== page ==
Paper: Accident Report Interpretation
This week's paper is titled Accident Report Interpretation by Derek Heraghty. In this one, the author takes a real life incident review on a construction site, then tries to write 2 other variations using all the factual information that was used to write the first one, and sends it to 3 distinct groups of people for recommendations, and compares what he gets out of it. I particularly like it because I once tried doing something similar in a much less scientific manner and it's real nice to see someone driving that experiment for real.
I've covered other papers that looked at language and interpretations before, and there are other ones cited in this one such as how describing crime with the words "beast" led to enforcement-based solutions while describing it as a "virus" led to proposed solutions that focused on social reform. This paper specifically looks at incident reports and makes the supposition that reports that evoke blame and fault within operators can have dire consequences in the long term for organizations:
This leads organisations to believe that it is the operator who is the main contributor to accidents and it is the operator who is the problem within their system which requires rectification.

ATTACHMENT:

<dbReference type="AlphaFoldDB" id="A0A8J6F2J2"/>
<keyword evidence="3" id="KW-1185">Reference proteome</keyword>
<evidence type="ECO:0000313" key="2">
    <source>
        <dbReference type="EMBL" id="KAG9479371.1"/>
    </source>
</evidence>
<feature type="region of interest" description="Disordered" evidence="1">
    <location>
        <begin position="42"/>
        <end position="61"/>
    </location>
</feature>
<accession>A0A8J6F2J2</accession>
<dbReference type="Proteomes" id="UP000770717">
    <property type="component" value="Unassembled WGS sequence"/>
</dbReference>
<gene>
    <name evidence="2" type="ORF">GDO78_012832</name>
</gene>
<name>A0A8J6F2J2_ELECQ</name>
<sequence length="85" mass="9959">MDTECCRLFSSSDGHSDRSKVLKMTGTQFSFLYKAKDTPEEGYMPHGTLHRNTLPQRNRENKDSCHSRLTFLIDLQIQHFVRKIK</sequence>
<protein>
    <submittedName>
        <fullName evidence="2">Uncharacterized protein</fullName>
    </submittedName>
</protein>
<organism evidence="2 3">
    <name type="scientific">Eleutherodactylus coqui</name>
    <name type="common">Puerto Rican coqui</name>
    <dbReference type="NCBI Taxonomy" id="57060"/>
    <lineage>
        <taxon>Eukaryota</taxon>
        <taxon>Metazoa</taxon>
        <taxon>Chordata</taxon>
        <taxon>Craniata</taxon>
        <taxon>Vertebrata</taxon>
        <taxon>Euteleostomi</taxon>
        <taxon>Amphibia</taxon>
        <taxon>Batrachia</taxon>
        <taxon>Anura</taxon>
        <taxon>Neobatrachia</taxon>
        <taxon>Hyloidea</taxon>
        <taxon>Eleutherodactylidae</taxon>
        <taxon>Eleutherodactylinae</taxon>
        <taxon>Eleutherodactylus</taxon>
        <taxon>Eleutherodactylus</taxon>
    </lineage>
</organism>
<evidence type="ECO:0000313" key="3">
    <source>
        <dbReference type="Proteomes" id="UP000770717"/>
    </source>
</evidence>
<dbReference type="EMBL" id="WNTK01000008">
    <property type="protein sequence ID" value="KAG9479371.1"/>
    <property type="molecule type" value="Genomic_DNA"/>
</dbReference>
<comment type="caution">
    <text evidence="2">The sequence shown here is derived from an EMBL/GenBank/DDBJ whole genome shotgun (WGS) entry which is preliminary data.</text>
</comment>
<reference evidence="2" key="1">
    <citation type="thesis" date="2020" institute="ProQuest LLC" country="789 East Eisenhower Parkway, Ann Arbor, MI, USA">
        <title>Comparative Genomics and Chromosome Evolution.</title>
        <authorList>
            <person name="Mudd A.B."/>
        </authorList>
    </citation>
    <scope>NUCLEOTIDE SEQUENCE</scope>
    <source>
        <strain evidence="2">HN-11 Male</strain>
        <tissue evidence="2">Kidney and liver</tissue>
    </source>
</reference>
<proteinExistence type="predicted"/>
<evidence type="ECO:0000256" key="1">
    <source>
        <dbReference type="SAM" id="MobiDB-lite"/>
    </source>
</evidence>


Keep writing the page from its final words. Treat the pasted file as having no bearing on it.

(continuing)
Workforces are much less likely to report mistakes for fear of retribution, creating an organisational culture where a chief executive officer (CEO) only learns of the problems within their organisation after a person is seriously injured. Using punishment to deal with error is likely to create a culture where the workforce resent the very system that was supposed to enable them to work safely because of it using them as the sacrificial lamb to appease society when something goes wrong. The greatest impediment to learning from mistakes is the use of punishment as you cannot have a system which punishes those who make mistakes while also trying to maintain a learning culture which needs people to be open and honest when an error is made.
The stance safety folks aim for nowadays is one where people ask how to fix the issues, not the people, and in which people part of incidents need help to recover rather than being vilified.
Specifically when writing a report, the idea goes that for accident investigators "what you look for is what you find"; seek blame and you'll find blame, look for a systemic framing and you'll find systemic recommendations. The readers will depend on the report to form their own views, and this paper tries to demonstrate this empirically by having 3 reports, sent to 3 groups of 31 people and then asking for 3 recommendations from each reader, and analyzing the results.
I won't show the reports—most of the paper is all 3 of them put in appendices—but the broad strokes are:
- Variant 1: the original report written for an actual incident, which tries to be fact-based and come up with an objective linear telling of the events. In doing so it ends up being based on the decisions and actions of workers and tends to ignore underlying conditions that influenced their decision-making.
- Variant 2: a report that tries to take a very system-based approach. Many frameworks exist (SCAD, FRAM, STAMP, Accimaps, ...) and the authors settled on a SWOT analysis that focuses on briefings, personnel, tools and equipments, the work environment, and task execution. The goal of this report is to see how different parts of the system dealt with managed and unmanaged risks.